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WikiProject Japan / Mythology (Rated Start-class, Low-importance)
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Major Rewrite[edit]

This page should be completely rewritten--at least, the Slayers portion. The text is copied word-for-word from (, a site whose information predates this wiki article by almost ten years. Heck, the site even predates Wikipedia itself. --Sapphire, Sun April 23, 2006 @ 8:02PM CST

Rewritten, major overhaul. Took away fancruff and no where near official, twisted and wrongly written story in the Yu Yu Hakusho part. MythSearchertalk 06:16, 10 November 2006 (UTC)

This page still looks in need of a major rewrite. The introductory lines clearly claim that Mazoku are a common race in Japanese fantasy, perhaps along the line of halflings (which I believe is another made up, constantly appearing race) in modern fantasy. However, we have two sections: Slayers, and Yu Yu Hakusho. Ideally this should treat Mazoku throughout ALL of Japanese fantasy, and there should be a seperate section for Slayers and the like. However, first this page should be expanded to exposite the role of Mazoku throughout fantasy at length (which I doubt will ever really happen), then the Slayers and Yu Yu Hakusho section can be moved (not undone). Jaydubayubee 00:50, 21 August 2007 (UTC)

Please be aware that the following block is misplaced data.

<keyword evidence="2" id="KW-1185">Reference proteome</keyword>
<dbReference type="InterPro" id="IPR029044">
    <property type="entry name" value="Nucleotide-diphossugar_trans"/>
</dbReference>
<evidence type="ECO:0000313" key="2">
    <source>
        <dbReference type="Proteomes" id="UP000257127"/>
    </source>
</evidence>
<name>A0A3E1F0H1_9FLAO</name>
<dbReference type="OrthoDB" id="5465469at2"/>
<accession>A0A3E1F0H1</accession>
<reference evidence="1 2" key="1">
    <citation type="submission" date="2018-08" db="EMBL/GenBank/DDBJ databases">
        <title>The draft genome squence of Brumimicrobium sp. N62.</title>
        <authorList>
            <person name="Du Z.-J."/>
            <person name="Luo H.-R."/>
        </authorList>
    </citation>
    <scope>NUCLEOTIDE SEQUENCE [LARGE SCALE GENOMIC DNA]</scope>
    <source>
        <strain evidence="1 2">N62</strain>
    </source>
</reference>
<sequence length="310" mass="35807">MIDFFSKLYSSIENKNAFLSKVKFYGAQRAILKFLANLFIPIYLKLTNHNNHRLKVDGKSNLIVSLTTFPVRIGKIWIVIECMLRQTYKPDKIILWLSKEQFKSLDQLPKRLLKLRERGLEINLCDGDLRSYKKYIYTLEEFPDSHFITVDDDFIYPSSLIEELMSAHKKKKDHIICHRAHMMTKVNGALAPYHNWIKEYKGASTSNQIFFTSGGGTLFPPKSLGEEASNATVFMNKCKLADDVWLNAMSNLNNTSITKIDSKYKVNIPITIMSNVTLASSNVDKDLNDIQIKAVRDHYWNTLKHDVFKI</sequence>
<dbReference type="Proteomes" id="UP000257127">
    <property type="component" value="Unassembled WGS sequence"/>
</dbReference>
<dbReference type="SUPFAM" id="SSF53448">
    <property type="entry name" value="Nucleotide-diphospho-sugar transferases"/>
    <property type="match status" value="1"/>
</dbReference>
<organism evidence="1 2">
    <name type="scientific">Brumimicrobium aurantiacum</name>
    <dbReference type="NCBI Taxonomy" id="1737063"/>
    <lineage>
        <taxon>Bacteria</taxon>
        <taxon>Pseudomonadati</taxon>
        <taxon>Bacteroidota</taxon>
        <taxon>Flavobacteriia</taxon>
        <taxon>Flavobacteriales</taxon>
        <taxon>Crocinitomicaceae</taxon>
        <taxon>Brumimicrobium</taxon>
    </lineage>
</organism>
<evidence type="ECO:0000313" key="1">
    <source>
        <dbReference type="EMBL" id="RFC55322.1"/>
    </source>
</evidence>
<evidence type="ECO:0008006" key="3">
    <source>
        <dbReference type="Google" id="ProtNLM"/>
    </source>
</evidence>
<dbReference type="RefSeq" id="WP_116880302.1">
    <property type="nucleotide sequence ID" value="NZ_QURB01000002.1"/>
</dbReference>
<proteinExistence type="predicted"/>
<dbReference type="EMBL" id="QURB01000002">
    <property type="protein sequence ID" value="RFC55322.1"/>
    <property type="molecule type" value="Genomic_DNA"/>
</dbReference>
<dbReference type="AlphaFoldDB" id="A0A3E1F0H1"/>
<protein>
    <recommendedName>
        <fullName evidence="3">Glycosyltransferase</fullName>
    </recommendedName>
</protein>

I agree it still needs a rewrite for wikipedia, I only did a rewrite to make sure the information is correct, instead of a bunch of fan made up stuff. Halflings, well, is a word coming from Lord of the Rings hobbits, then used in Dungeons & Dragons to prevent copyright problems or something, I guess. I can translate the Japanese wiki page over here for better info. I have translated the Japanese wiki article over here, as well as merging some of the maou stuff over. Someone can shorten the Slayers and Yuyu Haskusho parts, and a horrifying long list is in the Japanese wiki article I am not going to move here. MythSearchertalk 03:57, 21 August 2007 (UTC)

More references[edit]

Ja-Dou has mazoku, ranging from the Xelgaddas-like blue-elves covered in tattoos to flesh devowering vines. 2 of the 5 manga & likely many of the Light Novels explain about mazoku in contrast to YuYu & Slayers.

Kyo Kara Maoh is about the Maou or Mazoku King. these mazoku types also heavily contrast the other 3 references.

Ergo, if someone can gather the info on these 4 series & find anything in common, it would be more useful.